connexion by rey
The power used in Aikido is referred to as kokyū ryoku.
Kanshu Sunadomari Sensei
This force accumulated in the seika tanden fills every part of the body, like water flowing out that never stops. This force extends from a calm, serene and relaxed body and mind and can be used whenever necessary in any direction. This force is called kokyū ryoku.
Nobuyoshi Tamura Sensei
An aikido technique done without kokyū ryoku is not an aikido technique. It's like champagne without sparkle or flat beer.
Nobuyoshi Tamura Sensei
Here we are on a site called AikiWeb. The site for information and discussion about aikido. Aiki plus web.
Aiki. What is it, this aiki? It's a word with an elusive meaning. If it is a word. Japanese people would not know it. It's not in Japanese dictionaries except as a component of aikido or aikijutsu or aikijujutsu. I checked a thirteen volume dictionary of nearly twenty thousand pages and it is not listed. I have lived in Japan and done aikido for many years and I have almost never heard anyone say aiki. I have very occasionally heard aiki used as shorthand for aikido or Daito Ryu or aiki arts in general. I have never heard the word aiki used in aikido to mean internal power.
So who uses the term aiki to mean internal power? Not O Sensei Morihei Ueshiba, the founder of aikido. This is a doka - an instructive poem - by O Sensei.
aiki no michi wa
hikari to narite
yo oba hirakan
the great universal
path of aiki
opening the world (to the truth)
The translation is by John Stevens from The Essence of Aikido. By the way this is an excellent translation. It correctly catches the meaning. It is clear and understandable. And it can stand on its own as a doka in English.
We can see that the meaning of aiki in this doka is a universal one. The path of aiki clearly means the path of aikido. It is not a limited or technical meaning. There is no possible way that it could mean ‘the path of internal power that illuminates all people opening the world...'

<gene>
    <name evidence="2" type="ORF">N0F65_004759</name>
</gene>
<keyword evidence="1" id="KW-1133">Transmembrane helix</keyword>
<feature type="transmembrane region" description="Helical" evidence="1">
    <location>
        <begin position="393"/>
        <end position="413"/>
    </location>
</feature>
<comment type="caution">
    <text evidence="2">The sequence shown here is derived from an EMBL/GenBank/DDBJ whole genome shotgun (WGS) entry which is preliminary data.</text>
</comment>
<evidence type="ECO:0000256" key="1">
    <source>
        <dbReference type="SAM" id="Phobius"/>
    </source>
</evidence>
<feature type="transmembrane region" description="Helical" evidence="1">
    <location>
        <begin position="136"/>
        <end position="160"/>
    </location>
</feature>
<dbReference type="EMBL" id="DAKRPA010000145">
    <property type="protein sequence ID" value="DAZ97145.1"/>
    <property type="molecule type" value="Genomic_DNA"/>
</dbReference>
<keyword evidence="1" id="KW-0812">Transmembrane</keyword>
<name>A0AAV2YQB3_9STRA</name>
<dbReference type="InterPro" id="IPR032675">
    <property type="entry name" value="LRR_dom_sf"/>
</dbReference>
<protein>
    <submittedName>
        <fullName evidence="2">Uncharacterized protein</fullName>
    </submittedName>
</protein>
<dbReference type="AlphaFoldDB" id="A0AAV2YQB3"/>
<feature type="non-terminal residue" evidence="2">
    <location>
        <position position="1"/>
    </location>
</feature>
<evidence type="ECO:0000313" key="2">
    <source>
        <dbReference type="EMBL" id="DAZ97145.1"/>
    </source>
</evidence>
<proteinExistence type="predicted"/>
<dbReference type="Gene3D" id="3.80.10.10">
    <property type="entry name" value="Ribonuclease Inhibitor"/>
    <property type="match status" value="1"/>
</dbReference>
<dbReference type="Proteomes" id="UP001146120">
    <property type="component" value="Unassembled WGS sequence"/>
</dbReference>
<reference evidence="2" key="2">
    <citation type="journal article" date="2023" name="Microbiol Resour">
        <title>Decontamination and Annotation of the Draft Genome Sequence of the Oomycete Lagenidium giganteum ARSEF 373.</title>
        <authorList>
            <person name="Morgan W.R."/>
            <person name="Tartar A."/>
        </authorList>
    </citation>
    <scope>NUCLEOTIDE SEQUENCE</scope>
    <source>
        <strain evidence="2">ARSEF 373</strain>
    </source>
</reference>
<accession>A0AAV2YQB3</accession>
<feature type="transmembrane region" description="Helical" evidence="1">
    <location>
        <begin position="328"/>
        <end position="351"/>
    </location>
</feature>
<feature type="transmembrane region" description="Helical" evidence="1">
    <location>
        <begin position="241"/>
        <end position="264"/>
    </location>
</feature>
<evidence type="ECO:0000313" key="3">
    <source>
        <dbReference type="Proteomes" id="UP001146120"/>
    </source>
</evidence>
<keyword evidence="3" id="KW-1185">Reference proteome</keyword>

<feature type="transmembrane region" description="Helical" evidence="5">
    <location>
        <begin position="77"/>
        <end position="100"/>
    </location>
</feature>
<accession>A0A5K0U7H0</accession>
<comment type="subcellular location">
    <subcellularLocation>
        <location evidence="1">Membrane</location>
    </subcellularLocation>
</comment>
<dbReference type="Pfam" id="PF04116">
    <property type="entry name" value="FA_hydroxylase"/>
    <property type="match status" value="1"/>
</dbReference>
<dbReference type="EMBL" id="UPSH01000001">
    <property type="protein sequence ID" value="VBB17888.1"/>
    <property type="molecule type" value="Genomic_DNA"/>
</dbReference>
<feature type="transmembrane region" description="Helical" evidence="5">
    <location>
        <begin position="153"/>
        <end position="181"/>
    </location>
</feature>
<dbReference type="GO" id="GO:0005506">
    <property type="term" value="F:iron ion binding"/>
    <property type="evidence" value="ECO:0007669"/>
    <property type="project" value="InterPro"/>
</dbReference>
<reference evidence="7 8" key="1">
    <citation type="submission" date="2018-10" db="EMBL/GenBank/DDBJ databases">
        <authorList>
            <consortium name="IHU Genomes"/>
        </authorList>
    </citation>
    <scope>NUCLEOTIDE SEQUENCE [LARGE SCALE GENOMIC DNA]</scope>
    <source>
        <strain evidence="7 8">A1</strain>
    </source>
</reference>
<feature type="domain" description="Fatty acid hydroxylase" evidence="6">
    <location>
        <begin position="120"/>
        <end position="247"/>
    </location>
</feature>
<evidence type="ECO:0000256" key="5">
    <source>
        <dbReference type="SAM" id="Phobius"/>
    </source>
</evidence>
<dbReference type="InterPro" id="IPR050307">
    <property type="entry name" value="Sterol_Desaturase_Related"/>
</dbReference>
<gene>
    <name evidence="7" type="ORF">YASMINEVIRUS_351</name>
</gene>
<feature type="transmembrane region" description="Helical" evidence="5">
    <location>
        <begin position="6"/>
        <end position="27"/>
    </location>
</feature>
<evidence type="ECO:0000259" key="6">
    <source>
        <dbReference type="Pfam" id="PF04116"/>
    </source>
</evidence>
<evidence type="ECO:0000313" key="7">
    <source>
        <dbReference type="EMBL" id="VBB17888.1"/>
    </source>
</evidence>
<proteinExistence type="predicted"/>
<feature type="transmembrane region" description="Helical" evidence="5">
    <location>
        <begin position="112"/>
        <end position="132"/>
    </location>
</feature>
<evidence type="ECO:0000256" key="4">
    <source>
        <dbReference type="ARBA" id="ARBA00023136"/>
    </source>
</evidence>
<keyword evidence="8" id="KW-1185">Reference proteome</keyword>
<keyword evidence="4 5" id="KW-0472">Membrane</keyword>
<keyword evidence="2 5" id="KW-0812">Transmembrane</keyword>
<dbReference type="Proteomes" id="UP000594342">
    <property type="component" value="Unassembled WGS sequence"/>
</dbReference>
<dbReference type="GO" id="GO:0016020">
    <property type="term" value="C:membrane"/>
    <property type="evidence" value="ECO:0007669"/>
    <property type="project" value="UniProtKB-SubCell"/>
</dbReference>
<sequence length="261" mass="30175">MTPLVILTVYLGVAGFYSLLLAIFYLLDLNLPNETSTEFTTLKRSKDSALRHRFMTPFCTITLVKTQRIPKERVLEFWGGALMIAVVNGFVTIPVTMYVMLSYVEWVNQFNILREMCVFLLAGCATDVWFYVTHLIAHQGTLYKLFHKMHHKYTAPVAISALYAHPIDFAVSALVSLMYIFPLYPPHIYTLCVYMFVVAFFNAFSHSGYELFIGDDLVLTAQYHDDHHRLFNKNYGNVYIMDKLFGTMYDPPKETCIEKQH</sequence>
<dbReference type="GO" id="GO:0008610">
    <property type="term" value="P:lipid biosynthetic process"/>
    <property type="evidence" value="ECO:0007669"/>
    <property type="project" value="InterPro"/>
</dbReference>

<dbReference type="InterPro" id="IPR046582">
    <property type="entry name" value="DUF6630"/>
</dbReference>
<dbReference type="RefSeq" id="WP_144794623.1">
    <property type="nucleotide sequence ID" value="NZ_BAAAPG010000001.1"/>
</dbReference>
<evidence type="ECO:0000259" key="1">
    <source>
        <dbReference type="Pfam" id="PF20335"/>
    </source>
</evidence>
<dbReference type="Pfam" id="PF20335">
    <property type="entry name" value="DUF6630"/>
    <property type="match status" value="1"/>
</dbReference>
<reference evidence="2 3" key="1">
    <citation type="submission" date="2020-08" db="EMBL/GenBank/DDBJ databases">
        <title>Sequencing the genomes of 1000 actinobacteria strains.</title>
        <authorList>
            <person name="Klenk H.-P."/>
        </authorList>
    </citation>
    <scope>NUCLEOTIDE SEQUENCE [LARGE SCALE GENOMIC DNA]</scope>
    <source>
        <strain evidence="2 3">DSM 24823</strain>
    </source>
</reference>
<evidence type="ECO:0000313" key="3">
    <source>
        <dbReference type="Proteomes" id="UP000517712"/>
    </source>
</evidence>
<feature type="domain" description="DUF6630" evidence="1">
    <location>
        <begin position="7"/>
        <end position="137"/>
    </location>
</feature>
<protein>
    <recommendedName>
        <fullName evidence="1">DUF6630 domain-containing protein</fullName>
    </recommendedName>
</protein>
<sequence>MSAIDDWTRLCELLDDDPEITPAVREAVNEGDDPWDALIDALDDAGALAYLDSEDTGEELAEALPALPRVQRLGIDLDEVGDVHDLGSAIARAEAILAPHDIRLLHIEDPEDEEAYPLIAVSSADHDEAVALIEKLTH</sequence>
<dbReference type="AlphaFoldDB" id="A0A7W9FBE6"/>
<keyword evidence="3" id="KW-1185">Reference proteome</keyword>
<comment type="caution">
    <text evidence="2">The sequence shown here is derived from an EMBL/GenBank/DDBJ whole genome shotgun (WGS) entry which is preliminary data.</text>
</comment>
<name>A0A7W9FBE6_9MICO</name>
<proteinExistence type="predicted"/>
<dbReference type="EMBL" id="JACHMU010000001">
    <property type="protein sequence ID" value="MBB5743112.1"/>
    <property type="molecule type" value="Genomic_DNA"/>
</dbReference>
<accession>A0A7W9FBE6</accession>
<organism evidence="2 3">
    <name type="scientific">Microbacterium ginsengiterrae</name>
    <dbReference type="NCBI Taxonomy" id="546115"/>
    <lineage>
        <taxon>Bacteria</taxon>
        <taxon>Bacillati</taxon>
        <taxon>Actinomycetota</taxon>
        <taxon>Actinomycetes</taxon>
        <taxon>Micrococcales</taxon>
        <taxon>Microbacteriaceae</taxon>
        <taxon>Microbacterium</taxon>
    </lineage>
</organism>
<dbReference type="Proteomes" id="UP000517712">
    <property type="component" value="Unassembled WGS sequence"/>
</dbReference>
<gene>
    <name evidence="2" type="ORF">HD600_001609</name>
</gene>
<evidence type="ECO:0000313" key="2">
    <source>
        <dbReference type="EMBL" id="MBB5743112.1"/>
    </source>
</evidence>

O Sensei used aiki in this universal sense here so it is hardly conceivable that he used it in a different sense in his other writings. So when I read the word aiki by O Sensei I take it to mean aikido.
If we break the word into its component parts it gets even more unlikely that it can mean internal power. Ai 合 あい means meet or fit or join. Awase and awaseru - blending or uniting - are written with the same Japanese character.
Ki 気 きmeans energy or spirit or life force or intention.
So aiki can mean joining of energy or spirit. Or energy or spirit becoming one. That's the real meaning of aiki. It's not what people who don't do aikido want it to mean. It is not possible to construe a meaning of internal power from these kanji.
Finally I want to get back to internal power, the real power of all martial arts. In aikido the effortless power developed by great budoka is called kokyū ryoku. Breath power. That is what O Sensei called it. I know because that's what he called it when he told my first aikido teacher Kinjo Asoh Sensei (7 dan) that he had to get kokyū ryoku by all means. And kokyū ryoku are the words my second teacher Sadateru Arikawa Sensei (9 dan) used when he talked about internal power. Kokyū ryoku is what Sunadomari Sensei (9 dan, founder of Manseikan Aikido) and Tamura Sensei (8 dan) called it. And kokyū ryoku is what I call it too.
my blog on aikiweb
© niall matthews 2011
Niall Matthews lives with his family in Japan. He teaches aikibudo and community self-defence courses and has taught budo for twenty-five years. He was the senior deshi of Kinjo Asoh Sensei, 7 dan Aikikai. He was the exclusive uke of Sadateru Arikawa Sensei, 9 dan Aikikai, at the hombu dojo in Tokyo for thirteen years until Arikawa Sensei's death in 2003. He has trained in several other martial arts to complement his aikido training, including judo (he has 4 dan from the Kodokan in Tokyo), kenjutsu (for about ten years) and karate (for about three years). He originally went to Japan as a staff member of the EU almost thirty years ago. He received 5 dan from Arikawa Sensei in 1995. This 5 dan is the last aikido dan he will receive in his life. His dojo is called Aikibudo Kokkijuku 合気武道克輝塾. Arikawa Sensei personally gave him the character for ki in kokki. It is the same character as teru in Sadateru - not the normal spelling of kokki 克己. It means you make your life shining and clear yourself.